“The Dangers of Self-Deception”Categories: M. W. Bassford, Sermons
Lying is a funny thing. At one time or another, every one of us has lied, and yet, despite its universality, we must acknowledge that it is a thing of extraordinary power. Lies have destroyed marriages, churches, nations, and souls. Even if Jesus had not told us so explicitly, it would be easy for us to conclude that something so evil has to be the handiwork of Satan.
However, the most damaging lies of all aren’t the ones that others tell us. They are the ones we tell ourselves. Self-deception may be even more common than other forms of deceit, but it is no less dangerous.
Indeed, it may be even more so. When we are tempted to lie to someone else, at least we know we are being tempted. We have to make a conscious decision to lie. However, when it comes to self-deceit, part of the lie is that we aren’t lying to ourselves. Consequently, even if Christians can reach a point in their spiritual development when they reliably tell the truth to others, none of us ever outgrow the temptation to believe a lie rather than the truth. This evening, then, let’s explore the dangers of self-deception.
In our study tonight, we’re going to be looking at a context in James 1, in which James reveals three unwelcome truths about self-deception. The first of these is that IT DOES NOT ACCOMPLISH RIGHTEOUSNESS. Look at what he tells us in James 1:19-21.
James here is concerned with one particular form of self-deception—self-righteous anger. He warns us to be quick to listen and slow to speak, which generally is good advice, but contextually, he’s warning us to be slow to express our anger and quick to listen to the righteous rebuke of the word of God. It is for God to tell us how to be righteous, not for us to self-righteously tell others how they ought to live.
This is a temptation that every one of us faces when we become angry. When we’re angry at someone, a feeling of self-righteousness is always part of the mix. Here we were, going along, living our blameless little lives, when some despicable person does something that makes us mad. Maybe it was our thoughtless, inconsiderate spouse. Maybe it was that obnoxious co-worker. Maybe it was that jerk who cut us off on the highway. Regardless, they have offended us, and so we are going to tell them just what we think of their inexcusable, awful behavior, even if the only way we can communicate is laying on the car horn!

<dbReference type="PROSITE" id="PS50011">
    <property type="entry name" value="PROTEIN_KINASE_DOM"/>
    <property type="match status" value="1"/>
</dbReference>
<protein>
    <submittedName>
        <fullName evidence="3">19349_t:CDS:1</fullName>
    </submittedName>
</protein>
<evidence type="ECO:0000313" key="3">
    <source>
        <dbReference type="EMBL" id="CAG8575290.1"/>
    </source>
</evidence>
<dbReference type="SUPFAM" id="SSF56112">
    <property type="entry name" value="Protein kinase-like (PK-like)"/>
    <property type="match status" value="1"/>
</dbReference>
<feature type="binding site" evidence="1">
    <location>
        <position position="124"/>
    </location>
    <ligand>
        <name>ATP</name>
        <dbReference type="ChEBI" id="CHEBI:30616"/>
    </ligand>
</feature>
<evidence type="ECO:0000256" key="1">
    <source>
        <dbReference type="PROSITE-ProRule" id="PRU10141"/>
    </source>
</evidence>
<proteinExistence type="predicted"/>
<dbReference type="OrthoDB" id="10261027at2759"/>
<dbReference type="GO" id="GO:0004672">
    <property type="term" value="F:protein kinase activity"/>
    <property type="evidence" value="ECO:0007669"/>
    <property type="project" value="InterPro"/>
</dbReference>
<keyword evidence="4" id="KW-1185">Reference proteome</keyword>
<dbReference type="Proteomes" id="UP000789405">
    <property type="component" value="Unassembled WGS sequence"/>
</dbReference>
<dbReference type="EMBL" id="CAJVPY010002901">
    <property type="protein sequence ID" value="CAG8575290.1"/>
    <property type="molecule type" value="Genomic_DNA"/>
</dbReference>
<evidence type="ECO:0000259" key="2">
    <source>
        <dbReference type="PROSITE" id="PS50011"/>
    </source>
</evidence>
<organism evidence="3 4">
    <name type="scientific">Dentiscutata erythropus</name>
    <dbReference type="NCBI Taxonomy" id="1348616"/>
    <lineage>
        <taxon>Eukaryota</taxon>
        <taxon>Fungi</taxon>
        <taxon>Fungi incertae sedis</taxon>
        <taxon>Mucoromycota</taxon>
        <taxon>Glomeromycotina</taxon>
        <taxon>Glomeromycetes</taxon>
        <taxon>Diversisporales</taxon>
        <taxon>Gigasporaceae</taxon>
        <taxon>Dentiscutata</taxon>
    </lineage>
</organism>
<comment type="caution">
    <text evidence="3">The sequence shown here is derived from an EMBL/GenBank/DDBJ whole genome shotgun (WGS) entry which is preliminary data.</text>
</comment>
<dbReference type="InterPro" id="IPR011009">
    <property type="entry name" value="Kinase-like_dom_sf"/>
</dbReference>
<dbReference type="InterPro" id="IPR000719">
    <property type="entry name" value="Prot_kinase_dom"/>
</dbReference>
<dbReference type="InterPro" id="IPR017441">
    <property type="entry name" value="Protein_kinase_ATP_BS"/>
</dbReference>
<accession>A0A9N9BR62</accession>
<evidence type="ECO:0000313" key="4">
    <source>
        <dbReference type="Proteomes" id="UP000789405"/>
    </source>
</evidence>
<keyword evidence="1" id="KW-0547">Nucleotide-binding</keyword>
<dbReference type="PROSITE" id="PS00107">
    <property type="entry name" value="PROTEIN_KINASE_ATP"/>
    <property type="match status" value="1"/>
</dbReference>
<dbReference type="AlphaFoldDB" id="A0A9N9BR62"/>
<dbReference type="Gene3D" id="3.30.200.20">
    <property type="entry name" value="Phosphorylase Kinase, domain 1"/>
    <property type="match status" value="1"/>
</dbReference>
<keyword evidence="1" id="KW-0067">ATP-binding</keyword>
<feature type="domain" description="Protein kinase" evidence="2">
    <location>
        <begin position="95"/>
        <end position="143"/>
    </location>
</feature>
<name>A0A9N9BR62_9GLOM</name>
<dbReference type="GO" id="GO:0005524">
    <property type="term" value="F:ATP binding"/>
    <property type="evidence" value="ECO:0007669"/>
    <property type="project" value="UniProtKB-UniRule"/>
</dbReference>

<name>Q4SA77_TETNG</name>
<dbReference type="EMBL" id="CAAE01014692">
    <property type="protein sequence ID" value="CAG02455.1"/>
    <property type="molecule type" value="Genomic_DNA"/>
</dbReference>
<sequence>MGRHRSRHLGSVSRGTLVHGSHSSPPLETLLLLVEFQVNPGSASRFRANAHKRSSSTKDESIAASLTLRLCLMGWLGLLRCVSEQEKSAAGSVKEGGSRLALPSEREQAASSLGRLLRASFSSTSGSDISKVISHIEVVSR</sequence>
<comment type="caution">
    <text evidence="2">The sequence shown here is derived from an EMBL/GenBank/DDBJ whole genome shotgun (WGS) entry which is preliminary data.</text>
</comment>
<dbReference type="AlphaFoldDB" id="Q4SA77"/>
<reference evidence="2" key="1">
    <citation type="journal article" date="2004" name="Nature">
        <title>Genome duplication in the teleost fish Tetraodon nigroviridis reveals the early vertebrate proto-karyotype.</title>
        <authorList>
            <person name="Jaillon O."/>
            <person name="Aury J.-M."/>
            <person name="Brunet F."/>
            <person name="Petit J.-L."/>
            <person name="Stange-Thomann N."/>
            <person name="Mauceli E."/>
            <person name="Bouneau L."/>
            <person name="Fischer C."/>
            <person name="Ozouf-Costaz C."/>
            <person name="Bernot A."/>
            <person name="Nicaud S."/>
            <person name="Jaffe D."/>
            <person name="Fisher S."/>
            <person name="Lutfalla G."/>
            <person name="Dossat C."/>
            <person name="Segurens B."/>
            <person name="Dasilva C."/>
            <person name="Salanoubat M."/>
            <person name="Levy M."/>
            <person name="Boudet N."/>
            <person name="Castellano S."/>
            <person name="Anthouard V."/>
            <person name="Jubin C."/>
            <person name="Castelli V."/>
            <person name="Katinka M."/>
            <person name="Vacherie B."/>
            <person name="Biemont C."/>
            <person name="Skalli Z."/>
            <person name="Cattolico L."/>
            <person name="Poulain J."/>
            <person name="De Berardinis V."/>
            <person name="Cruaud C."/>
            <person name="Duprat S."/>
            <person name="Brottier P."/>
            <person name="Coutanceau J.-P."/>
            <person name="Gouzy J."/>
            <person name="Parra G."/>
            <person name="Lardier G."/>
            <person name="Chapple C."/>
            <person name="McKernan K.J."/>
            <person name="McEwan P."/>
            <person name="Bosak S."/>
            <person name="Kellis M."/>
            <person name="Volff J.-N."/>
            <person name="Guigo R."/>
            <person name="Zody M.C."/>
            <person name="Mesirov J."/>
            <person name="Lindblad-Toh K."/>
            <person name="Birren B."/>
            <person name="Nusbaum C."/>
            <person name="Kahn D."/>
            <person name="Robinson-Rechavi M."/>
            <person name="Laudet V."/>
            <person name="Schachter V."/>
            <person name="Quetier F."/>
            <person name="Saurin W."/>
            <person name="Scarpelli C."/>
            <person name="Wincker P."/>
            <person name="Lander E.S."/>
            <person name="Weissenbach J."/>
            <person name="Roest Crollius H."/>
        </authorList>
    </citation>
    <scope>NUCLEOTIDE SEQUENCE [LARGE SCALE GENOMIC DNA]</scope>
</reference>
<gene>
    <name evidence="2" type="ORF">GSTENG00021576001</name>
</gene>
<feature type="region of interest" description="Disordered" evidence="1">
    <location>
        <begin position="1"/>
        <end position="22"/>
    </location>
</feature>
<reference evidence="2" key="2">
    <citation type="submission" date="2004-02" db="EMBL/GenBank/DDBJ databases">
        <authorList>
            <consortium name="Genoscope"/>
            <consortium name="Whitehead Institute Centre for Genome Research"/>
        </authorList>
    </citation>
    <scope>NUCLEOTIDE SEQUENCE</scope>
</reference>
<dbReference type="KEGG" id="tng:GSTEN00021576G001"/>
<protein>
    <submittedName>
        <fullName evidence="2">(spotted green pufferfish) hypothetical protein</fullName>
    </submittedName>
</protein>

The problem is, though, that even though we feel so righteous, we truly are not righteous. God has the right to condemn people, but we don’t, because we ourselves are so often thoughtless, inconsiderate, obnoxious jerks. Our angry condemnations of others are sheer hypocrisy, and indeed, even in the moment, our words that feel so righteous are likely unrighteous.
I’ve been saying this since I started preaching, and it’s still true. Never once have I spoken in anger and later been glad that I did. Rather than expressing that deceptive sense of self-righteousness, then, let’s learn to hold our peace, to think things over, to pray, to calm down, so that when we do speak, we humbly repeat the words of God.
Second, self-deception KEEPS US FROM IMPROVEMENT. Let’s read here from James 1:22-25. This passage begins by pointing out something that we may not have considered. Every time someone hears the word and chooses not to obey it, there is self-deception involved.